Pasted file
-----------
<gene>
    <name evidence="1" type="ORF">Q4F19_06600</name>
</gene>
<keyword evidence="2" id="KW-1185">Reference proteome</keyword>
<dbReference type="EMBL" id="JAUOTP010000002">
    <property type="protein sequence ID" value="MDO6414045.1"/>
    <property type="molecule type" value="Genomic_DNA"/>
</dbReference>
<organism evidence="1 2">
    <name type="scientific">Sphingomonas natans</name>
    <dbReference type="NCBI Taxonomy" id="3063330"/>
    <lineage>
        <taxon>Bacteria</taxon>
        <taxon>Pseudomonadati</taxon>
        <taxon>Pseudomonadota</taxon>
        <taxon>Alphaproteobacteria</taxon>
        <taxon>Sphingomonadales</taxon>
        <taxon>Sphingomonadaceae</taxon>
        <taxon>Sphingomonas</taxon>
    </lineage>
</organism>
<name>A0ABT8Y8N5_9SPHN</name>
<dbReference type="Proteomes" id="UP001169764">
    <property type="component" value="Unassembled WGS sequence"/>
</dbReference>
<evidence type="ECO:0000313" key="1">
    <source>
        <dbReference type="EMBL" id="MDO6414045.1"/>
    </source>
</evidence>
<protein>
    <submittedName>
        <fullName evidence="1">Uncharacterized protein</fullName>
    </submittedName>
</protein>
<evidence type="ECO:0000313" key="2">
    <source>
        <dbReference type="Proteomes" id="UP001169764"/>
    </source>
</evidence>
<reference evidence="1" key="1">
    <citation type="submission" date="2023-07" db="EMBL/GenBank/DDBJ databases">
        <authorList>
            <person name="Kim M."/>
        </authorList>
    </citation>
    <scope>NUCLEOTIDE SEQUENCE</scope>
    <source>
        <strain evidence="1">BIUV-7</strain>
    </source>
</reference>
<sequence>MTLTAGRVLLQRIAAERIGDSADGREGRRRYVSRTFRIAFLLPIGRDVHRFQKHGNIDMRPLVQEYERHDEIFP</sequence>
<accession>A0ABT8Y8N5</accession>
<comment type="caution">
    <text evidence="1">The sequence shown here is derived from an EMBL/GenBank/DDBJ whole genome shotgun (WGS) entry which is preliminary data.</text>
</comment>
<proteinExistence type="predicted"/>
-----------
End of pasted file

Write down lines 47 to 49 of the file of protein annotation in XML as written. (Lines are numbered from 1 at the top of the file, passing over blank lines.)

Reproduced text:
    <scope>NUCLEOTIDE SEQUENCE</scope>
    <source>
        <strain evidence="1">BIUV-7</strain>